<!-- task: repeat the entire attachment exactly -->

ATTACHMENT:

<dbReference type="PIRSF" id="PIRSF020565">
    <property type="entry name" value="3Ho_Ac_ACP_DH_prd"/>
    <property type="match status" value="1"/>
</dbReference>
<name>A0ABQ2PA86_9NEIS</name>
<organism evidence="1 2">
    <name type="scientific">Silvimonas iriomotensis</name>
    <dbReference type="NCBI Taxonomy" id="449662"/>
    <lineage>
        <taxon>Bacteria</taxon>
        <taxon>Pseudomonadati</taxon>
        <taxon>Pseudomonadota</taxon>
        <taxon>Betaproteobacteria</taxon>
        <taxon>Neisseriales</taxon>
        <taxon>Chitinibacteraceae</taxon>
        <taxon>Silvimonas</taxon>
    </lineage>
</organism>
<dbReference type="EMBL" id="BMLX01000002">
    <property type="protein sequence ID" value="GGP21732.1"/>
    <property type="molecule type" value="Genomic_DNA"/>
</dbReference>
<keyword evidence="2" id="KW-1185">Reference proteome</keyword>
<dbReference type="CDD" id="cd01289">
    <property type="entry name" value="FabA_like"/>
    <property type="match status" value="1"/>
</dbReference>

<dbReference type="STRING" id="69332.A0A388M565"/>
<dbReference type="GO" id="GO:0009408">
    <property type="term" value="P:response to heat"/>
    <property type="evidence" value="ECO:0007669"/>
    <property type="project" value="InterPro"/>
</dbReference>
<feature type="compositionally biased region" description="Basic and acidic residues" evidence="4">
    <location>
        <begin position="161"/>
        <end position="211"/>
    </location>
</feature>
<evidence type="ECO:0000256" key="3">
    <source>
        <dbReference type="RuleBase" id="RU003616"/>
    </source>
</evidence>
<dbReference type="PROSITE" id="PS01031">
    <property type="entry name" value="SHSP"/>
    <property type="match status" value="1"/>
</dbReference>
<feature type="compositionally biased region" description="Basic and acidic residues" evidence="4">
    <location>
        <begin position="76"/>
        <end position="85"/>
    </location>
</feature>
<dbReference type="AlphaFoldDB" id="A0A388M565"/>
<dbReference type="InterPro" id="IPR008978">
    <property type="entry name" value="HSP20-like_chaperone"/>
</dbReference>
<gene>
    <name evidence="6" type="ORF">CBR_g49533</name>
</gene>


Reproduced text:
<dbReference type="PIRSF" id="PIRSF020565">
    <property type="entry name" value="3Ho_Ac_ACP_DH_prd"/>
    <property type="match status" value="1"/>
</dbReference>
<name>A0ABQ2PA86_9NEIS</name>
<organism evidence="1 2">
    <name type="scientific">Silvimonas iriomotensis</name>
    <dbReference type="NCBI Taxonomy" id="449662"/>
    <lineage>
        <taxon>Bacteria</taxon>
        <taxon>Pseudomonadati</taxon>
        <taxon>Pseudomonadota</taxon>
        <taxon>Betaproteobacteria</taxon>
        <taxon>Neisseriales</taxon>
        <taxon>Chitinibacteraceae</taxon>
        <taxon>Silvimonas</taxon>
    </lineage>
</organism>
<dbReference type="EMBL" id="BMLX01000002">
    <property type="protein sequence ID" value="GGP21732.1"/>
    <property type="molecule type" value="Genomic_DNA"/>
</dbReference>
<keyword evidence="2" id="KW-1185">Reference proteome</keyword>
<dbReference type="CDD" id="cd01289">
    <property type="entry name" value="FabA_like"/>
    <property type="match status" value="1"/>
</dbReference>

<dbReference type="STRING" id="69332.A0A388M565"/>
<dbReference type="GO" id="GO:0009408">
    <property type="term" value="P:response to heat"/>
    <property type="evidence" value="ECO:0007669"/>
    <property type="project" value="InterPro"/>
</dbReference>
<feature type="compositionally biased region" description="Basic and acidic residues" evidence="4">
    <location>
        <begin position="161"/>
        <end position="211"/>
    </location>
</feature>
<evidence type="ECO:0000256" key="3">
    <source>
        <dbReference type="RuleBase" id="RU003616"/>
    </source>
</evidence>
<dbReference type="PROSITE" id="PS01031">
    <property type="entry name" value="SHSP"/>
    <property type="match status" value="1"/>
</dbReference>
<feature type="compositionally biased region" description="Basic and acidic residues" evidence="4">
    <location>
        <begin position="76"/>
        <end position="85"/>
    </location>
</feature>
<dbReference type="AlphaFoldDB" id="A0A388M565"/>
<dbReference type="InterPro" id="IPR008978">
    <property type="entry name" value="HSP20-like_chaperone"/>
</dbReference>
<gene>
    <name evidence="6" type="ORF">CBR_g49533</name>
</gene>